MEPS 263:75-82 (2003)  -  doi:10.3354/meps263075

Re-evaluation of the extent of Caulerpa taxifolia development in the northern Mediterranean using airborne spectrographic sensing

Jean M. Jaubert1,2,6,*, John R. M. Chisholm1, Audrey Minghelli-Roman1,3, Manuel Marchioretti1, John H. Morrow4, Herb T. Ripley5

1Observatoire Océanologique Européen, Avenue Saint-Martin, 98000 Monaco
2The Cousteau Society, 710 Settlers Landing Road, Hampton, Virginia 23669-4035, USA
3IRD, École des Mines de Paris, CENERG Rue Claude Daunesse, 06904 Sophia Antipolis, France
4Biospherical Instruments, 5340 Riley Street, San Diego, California 92110-2621, USA
5Hyperspectral Data International, Suite 119, 7071 Bayers Road, Halifax, Nova Scotia B3L 2C2, Canada
6Present address: University of Nice, Parc Coromandel (Emeraude B), 18 Avenue Gravier, 06100 Nice, France

ABSTRACT: There has been significant concern over development of the tropical green alga Caulerpa taxifolia in the Mediterranean Sea. Reports dating back to 1991 predicted that the species would expand exponentially on all types of substrata and displace major components of the coastal benthic flora, in particular the dominant native seagrass Posidonia oceanica. A pilot study of the Bay of Menton, SE France, where C. taxifolia has been established since at least 1989, indicated that these predictions might not be correct and that more sophisticated methods might be needed to gain a better estimate of the alga¹s abundance. We thus surveyed 44% of the total area reportedly colonized by C. taxifolia to a depth of 20 m on the south coast of France by compact airborne multispectral imaging and validated our maps by an extensive underwater survey. Our data indicate that the cover of C. taxifolia has been overestimated by at least 1 order of magnitude and that C. taxifolia has not substantially impacted the cover of P. oceanica. They also indicate that exponential expansion of the alga is only likely to have occurred on substrata situated in the vicinity of sewage outfalls and storm water drains, suggesting that it principally occupies partially vacant niches in stressed environments. In the light of these results, we consider that the risk to most endemic species should be considerably lower than formerly predicted.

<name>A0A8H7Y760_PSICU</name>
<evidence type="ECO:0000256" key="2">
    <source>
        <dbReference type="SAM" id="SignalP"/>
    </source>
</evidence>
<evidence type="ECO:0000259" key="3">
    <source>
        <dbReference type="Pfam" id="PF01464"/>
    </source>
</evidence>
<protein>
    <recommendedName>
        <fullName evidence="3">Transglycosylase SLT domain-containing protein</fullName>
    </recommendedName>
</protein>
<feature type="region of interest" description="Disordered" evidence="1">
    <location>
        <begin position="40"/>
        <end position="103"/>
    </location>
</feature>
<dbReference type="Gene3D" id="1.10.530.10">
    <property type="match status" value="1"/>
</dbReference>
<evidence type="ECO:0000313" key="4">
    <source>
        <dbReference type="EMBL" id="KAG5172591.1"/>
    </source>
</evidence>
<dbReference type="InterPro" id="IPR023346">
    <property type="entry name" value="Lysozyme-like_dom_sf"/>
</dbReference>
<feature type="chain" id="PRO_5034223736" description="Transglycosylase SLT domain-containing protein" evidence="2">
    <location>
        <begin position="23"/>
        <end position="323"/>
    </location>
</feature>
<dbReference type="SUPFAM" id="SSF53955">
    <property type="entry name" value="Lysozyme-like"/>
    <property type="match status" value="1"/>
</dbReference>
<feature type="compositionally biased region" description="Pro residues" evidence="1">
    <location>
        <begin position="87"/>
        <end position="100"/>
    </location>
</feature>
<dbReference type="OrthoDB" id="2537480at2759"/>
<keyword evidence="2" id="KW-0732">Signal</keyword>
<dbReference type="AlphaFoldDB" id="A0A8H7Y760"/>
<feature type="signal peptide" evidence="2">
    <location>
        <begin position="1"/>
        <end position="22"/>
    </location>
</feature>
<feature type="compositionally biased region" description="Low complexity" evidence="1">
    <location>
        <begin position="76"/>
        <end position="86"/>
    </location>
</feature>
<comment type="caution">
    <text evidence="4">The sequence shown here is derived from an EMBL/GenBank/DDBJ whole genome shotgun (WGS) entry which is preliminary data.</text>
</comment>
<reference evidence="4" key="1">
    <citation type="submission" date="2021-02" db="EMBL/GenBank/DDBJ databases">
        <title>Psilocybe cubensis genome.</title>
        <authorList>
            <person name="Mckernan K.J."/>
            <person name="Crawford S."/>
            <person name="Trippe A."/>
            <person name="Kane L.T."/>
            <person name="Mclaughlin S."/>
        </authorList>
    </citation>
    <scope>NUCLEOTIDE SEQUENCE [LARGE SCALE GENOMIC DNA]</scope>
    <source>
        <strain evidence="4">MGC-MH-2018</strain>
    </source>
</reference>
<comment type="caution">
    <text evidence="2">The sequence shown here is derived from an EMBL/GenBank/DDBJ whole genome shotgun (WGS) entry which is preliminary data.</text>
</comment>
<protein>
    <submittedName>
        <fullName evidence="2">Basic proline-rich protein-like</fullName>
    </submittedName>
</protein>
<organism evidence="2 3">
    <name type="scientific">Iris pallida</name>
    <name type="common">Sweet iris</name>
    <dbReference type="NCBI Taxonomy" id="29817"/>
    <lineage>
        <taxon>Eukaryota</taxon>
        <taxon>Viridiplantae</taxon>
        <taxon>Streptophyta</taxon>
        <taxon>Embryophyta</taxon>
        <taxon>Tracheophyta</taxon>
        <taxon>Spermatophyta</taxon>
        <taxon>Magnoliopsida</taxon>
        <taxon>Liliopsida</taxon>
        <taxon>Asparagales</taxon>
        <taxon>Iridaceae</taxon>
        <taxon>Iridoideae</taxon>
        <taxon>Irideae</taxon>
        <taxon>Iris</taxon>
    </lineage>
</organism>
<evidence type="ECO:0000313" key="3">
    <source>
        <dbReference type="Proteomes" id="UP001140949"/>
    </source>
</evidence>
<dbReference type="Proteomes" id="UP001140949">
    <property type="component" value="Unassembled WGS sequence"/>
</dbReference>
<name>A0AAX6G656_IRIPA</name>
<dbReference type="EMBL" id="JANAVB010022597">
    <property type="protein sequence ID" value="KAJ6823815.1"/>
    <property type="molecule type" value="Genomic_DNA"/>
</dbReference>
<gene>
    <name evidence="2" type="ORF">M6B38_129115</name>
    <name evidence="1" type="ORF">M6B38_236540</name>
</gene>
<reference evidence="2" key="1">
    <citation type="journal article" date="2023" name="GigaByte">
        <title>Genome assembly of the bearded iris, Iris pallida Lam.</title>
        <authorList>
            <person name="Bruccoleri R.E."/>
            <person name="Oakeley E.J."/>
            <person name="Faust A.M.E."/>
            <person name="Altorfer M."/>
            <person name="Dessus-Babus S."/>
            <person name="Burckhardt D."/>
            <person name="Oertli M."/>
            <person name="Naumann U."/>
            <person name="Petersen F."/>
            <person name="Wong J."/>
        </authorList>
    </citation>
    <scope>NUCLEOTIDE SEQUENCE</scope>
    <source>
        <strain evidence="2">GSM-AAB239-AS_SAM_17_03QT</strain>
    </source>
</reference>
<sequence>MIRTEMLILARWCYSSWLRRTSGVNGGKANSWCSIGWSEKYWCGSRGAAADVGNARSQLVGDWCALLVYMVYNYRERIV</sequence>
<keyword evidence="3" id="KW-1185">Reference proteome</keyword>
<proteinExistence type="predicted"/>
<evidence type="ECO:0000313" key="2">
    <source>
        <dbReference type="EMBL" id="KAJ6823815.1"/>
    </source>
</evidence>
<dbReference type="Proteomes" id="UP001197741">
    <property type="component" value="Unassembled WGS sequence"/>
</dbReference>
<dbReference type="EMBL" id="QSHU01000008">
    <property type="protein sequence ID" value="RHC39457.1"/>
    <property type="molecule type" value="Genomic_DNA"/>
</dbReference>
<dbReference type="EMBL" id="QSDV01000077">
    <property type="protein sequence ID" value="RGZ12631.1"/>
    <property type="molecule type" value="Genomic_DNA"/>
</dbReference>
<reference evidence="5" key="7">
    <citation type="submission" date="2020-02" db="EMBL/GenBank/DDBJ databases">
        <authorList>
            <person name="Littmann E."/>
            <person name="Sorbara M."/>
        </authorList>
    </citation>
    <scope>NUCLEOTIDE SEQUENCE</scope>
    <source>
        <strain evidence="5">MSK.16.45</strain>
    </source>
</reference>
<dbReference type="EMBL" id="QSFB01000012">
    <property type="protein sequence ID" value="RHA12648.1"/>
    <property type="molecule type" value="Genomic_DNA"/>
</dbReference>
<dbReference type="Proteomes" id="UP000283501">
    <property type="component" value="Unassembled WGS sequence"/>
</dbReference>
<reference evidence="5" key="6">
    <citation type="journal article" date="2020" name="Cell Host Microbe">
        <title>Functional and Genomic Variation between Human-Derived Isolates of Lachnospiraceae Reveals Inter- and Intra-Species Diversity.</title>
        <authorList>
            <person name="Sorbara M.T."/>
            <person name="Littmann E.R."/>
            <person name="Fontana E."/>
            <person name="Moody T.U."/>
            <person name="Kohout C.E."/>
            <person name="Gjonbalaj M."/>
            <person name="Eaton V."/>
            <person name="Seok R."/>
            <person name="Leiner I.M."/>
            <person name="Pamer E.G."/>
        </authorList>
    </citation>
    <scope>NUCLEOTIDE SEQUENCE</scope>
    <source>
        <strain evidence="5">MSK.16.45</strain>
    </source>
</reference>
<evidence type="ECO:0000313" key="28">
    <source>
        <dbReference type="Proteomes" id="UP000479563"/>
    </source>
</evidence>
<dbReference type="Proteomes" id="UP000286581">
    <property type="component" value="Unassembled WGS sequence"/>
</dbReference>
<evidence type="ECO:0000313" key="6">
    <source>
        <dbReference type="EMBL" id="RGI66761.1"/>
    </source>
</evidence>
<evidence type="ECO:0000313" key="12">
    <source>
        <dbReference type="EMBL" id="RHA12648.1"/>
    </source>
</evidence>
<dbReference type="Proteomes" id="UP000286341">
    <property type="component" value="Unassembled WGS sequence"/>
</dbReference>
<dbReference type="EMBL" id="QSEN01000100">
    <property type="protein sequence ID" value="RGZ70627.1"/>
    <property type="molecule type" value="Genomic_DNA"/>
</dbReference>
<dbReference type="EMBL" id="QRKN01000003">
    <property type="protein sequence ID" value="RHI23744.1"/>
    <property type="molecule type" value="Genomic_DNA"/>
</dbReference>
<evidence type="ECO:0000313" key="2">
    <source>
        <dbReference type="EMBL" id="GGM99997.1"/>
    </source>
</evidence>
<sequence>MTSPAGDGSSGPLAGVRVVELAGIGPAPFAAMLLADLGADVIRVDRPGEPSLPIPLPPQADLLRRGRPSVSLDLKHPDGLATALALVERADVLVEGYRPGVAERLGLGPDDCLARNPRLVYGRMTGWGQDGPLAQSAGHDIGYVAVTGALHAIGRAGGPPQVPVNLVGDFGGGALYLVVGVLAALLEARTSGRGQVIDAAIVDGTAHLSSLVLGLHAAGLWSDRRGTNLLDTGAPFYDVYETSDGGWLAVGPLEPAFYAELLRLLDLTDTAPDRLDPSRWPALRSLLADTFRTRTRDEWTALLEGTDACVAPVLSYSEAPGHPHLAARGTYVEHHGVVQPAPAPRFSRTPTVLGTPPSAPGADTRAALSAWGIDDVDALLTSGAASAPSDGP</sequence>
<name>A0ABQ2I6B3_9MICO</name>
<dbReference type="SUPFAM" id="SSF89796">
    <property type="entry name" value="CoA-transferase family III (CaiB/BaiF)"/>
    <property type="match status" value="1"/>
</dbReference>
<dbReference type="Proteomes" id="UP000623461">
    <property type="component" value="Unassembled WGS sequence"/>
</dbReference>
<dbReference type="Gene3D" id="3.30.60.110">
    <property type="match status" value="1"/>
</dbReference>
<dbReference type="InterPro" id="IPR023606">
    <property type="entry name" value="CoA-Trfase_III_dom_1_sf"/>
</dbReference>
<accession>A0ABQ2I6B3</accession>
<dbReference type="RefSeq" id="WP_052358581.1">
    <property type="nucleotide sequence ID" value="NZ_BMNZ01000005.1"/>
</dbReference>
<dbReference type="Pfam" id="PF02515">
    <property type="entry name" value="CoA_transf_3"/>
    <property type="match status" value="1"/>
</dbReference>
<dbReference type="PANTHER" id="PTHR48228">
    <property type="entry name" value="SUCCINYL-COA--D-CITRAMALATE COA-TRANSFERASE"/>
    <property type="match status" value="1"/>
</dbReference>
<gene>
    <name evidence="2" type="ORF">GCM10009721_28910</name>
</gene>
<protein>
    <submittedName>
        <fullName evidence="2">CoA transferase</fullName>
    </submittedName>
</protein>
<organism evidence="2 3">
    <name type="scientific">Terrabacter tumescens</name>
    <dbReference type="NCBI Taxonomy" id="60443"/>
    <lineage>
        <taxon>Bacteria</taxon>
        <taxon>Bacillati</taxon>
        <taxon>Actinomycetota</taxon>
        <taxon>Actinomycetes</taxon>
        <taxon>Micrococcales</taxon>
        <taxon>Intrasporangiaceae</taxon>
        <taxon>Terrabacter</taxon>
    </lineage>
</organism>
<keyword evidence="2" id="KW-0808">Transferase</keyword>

KEY WORDS: Caulerpa taxifolia · Posidonia oceanica · Airborne sensing · Spectra · Surface cover · Underwater survey


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